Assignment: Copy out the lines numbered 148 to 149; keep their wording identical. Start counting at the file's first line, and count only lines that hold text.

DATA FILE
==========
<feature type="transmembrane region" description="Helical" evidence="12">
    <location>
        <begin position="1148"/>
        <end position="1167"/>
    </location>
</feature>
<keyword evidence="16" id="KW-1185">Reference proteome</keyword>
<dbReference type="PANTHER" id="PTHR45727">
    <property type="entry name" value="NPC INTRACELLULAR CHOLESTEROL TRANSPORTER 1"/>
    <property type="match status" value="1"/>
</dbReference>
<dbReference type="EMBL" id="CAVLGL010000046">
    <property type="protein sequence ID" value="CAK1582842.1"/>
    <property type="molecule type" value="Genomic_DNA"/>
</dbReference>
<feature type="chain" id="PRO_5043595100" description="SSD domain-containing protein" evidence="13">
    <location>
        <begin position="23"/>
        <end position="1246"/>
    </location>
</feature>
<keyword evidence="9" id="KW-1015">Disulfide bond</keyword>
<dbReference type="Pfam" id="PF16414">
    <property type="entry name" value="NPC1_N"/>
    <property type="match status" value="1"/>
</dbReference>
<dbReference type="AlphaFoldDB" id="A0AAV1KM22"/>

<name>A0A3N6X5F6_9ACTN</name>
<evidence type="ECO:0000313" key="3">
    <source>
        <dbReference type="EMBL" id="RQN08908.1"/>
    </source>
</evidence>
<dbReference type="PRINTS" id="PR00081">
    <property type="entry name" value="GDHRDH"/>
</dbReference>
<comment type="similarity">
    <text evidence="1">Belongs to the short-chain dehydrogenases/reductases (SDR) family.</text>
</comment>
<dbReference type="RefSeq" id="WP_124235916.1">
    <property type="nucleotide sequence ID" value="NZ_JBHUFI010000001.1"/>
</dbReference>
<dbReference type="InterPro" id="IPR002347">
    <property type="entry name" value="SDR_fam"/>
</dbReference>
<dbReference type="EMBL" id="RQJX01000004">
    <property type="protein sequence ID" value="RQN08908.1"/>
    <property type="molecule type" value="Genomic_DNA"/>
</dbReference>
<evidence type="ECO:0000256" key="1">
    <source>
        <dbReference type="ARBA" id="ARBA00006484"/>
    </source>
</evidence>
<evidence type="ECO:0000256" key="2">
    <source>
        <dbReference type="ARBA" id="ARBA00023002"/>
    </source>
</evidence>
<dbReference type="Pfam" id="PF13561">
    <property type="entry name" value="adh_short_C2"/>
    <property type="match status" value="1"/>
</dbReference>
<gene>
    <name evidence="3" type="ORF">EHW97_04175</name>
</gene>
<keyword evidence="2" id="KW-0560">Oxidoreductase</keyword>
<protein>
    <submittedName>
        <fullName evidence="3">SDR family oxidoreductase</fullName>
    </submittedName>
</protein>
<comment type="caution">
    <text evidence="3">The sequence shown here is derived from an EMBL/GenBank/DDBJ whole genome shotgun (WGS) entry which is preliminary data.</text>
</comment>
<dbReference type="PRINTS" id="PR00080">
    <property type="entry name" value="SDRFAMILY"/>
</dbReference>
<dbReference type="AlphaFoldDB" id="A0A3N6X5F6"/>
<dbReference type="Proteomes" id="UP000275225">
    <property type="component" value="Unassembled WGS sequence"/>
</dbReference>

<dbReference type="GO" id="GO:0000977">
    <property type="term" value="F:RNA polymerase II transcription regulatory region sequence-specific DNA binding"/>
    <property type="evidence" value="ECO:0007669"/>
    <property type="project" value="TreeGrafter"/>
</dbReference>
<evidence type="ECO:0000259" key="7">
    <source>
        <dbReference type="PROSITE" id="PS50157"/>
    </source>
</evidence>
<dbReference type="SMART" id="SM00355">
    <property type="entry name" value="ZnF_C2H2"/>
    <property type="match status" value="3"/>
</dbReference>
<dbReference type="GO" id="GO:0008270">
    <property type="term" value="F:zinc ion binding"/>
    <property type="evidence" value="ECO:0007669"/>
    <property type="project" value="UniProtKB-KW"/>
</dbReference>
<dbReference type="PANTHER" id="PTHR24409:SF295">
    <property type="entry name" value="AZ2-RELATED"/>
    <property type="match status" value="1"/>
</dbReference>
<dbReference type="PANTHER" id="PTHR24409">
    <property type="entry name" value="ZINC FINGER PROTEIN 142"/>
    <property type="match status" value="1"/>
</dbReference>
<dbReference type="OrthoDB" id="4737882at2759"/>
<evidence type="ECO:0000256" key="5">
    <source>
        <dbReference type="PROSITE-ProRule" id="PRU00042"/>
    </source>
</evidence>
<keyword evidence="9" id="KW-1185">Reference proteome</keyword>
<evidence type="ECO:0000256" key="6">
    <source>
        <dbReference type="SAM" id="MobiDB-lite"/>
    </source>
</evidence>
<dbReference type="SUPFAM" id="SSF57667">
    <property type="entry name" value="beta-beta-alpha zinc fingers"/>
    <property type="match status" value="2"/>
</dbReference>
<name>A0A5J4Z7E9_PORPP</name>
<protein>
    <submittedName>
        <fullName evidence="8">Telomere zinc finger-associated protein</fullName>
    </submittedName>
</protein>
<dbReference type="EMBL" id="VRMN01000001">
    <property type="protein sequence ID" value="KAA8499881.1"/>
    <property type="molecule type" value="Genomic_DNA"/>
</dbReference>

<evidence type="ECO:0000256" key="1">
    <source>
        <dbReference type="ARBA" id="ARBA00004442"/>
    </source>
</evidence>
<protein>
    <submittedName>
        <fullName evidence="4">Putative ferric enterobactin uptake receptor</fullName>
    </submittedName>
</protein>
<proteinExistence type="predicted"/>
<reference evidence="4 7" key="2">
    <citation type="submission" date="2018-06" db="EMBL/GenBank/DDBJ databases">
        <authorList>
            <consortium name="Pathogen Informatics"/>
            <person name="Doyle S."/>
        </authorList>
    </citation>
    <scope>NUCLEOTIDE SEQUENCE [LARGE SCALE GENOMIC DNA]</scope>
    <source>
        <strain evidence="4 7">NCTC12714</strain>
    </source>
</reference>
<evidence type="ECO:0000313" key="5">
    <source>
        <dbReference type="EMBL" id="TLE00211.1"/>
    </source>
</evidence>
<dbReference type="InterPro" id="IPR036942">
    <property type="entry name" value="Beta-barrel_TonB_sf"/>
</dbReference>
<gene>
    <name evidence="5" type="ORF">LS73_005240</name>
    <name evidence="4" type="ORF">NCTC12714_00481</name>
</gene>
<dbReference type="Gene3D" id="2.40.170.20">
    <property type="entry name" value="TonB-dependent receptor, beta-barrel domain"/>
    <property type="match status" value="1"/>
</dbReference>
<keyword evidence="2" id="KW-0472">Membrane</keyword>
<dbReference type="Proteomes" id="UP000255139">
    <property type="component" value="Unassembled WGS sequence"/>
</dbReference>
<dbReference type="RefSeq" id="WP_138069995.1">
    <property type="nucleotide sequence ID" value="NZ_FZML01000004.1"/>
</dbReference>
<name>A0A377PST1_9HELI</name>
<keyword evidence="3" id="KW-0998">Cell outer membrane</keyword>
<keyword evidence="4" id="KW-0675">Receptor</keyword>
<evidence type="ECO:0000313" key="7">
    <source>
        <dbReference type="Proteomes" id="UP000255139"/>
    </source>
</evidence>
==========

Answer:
    <citation type="submission" date="2018-06" db="EMBL/GenBank/DDBJ databases">
        <authorList>